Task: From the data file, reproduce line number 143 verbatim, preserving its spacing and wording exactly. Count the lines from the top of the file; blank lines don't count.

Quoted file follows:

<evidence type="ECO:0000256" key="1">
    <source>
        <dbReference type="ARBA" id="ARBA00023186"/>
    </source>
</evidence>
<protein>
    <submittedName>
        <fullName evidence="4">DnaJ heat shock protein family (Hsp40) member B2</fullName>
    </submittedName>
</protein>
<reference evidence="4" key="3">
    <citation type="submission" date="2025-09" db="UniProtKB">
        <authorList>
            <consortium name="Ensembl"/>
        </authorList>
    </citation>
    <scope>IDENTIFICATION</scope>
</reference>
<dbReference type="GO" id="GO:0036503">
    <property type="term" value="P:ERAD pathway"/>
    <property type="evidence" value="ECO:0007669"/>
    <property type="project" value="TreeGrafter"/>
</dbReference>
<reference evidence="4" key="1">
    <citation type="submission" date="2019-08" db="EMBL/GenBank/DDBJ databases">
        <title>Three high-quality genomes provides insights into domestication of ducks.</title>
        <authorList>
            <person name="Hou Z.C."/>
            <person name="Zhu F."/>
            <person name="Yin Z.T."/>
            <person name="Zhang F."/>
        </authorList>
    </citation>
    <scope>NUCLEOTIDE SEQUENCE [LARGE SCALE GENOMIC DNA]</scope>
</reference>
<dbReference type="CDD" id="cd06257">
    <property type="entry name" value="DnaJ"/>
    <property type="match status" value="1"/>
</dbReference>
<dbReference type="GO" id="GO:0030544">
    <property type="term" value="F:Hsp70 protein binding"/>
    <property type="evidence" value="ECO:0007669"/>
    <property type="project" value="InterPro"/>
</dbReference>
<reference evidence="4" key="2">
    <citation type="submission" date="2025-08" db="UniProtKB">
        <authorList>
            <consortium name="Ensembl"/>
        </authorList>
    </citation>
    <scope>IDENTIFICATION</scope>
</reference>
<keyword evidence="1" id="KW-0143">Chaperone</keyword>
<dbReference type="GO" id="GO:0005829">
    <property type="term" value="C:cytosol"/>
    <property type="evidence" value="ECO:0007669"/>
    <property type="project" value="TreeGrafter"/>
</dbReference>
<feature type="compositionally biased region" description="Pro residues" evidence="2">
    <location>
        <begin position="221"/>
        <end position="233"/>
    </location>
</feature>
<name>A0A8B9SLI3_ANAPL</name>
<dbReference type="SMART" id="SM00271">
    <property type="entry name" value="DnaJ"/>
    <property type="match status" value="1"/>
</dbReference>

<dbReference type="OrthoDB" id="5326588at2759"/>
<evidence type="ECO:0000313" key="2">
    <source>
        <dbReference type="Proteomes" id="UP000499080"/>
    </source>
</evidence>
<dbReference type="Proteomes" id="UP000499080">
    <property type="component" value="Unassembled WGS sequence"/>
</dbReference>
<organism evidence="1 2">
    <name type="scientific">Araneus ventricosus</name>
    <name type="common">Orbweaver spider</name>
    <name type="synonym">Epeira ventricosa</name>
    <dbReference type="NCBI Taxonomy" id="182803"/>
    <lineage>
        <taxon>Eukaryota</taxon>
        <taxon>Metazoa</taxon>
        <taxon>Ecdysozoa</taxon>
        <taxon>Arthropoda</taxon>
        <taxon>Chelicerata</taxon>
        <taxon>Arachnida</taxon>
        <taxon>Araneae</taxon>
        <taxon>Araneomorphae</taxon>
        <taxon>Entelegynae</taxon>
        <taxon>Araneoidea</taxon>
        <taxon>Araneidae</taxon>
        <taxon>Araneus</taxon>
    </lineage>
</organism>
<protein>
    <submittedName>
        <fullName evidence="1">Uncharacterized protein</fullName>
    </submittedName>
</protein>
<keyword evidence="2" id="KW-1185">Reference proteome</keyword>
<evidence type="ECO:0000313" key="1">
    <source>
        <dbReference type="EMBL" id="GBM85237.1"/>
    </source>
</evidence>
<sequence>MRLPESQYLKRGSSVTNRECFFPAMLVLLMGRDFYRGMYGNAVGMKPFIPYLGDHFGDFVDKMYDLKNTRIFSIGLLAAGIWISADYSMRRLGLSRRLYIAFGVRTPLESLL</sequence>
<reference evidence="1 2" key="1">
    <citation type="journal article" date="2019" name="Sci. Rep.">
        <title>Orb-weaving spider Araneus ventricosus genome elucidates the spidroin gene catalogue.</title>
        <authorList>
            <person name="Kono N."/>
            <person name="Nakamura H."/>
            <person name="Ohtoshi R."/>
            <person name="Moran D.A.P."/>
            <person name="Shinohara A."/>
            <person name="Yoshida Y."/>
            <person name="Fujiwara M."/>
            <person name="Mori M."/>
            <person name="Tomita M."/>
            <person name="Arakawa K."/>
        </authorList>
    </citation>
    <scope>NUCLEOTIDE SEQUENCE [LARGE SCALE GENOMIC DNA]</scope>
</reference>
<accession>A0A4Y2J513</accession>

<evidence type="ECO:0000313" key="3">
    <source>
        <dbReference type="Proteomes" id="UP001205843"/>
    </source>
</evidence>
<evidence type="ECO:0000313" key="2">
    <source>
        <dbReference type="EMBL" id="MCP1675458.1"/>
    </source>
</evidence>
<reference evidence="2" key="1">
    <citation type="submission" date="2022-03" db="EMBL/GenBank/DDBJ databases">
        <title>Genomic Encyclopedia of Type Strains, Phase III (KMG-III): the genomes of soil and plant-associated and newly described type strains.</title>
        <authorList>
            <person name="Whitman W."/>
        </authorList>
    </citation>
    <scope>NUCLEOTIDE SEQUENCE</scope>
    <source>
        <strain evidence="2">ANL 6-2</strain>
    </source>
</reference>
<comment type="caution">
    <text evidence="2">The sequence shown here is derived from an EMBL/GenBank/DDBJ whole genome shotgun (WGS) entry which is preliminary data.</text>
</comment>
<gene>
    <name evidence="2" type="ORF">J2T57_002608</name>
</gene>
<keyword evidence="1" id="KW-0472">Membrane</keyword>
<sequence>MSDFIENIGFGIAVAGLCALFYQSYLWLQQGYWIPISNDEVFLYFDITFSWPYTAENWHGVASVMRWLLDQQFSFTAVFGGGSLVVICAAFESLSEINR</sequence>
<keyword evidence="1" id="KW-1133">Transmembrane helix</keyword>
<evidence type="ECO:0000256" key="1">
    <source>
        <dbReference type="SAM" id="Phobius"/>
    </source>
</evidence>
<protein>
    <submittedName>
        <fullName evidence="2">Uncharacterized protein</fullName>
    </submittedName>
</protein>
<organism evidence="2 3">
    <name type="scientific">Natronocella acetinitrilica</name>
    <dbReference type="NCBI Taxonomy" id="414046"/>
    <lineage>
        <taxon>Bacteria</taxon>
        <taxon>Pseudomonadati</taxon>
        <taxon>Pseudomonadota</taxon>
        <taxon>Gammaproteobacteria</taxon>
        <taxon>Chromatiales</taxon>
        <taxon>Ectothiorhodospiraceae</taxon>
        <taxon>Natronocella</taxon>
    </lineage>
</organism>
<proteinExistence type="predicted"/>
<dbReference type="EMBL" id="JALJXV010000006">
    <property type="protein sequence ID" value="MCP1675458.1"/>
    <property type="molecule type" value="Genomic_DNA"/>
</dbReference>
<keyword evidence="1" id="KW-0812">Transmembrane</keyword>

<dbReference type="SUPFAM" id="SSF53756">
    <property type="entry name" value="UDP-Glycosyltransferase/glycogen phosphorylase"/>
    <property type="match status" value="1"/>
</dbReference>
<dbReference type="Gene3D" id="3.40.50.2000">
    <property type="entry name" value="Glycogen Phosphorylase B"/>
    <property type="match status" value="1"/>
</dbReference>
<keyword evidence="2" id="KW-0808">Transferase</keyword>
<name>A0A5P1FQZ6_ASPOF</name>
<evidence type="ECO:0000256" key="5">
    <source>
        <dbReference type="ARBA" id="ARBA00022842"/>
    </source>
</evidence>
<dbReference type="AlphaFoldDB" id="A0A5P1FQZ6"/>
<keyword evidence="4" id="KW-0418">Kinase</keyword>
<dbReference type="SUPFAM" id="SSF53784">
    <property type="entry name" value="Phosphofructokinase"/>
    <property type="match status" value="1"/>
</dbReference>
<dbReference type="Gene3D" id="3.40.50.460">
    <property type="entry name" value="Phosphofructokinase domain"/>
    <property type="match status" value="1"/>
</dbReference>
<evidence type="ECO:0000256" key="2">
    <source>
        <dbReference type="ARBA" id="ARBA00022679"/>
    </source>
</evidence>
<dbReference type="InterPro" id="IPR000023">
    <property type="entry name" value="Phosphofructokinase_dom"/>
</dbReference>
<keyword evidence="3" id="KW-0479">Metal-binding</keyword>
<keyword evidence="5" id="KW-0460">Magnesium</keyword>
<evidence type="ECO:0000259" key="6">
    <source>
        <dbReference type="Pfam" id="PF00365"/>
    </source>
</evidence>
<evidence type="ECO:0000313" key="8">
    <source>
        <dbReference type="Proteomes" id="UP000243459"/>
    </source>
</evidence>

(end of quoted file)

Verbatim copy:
        <authorList>